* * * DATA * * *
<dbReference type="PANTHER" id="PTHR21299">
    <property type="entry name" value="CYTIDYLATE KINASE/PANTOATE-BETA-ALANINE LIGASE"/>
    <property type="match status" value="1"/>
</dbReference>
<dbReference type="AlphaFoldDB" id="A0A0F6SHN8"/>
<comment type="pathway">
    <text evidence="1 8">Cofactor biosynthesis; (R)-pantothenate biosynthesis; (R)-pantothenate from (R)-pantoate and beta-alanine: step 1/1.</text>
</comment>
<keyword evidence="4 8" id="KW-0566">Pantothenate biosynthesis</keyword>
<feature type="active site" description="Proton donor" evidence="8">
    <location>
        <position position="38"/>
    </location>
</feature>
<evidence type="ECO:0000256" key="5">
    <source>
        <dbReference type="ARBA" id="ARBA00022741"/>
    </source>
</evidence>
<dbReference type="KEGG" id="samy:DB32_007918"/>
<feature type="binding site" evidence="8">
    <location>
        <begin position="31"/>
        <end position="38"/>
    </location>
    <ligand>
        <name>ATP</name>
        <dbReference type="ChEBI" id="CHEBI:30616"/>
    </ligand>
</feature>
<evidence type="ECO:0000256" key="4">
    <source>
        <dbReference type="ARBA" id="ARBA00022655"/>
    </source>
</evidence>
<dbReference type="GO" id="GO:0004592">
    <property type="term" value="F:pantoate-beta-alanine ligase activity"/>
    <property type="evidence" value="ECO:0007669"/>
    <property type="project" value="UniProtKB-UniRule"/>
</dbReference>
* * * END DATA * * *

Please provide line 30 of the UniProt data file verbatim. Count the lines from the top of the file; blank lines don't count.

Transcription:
</feature>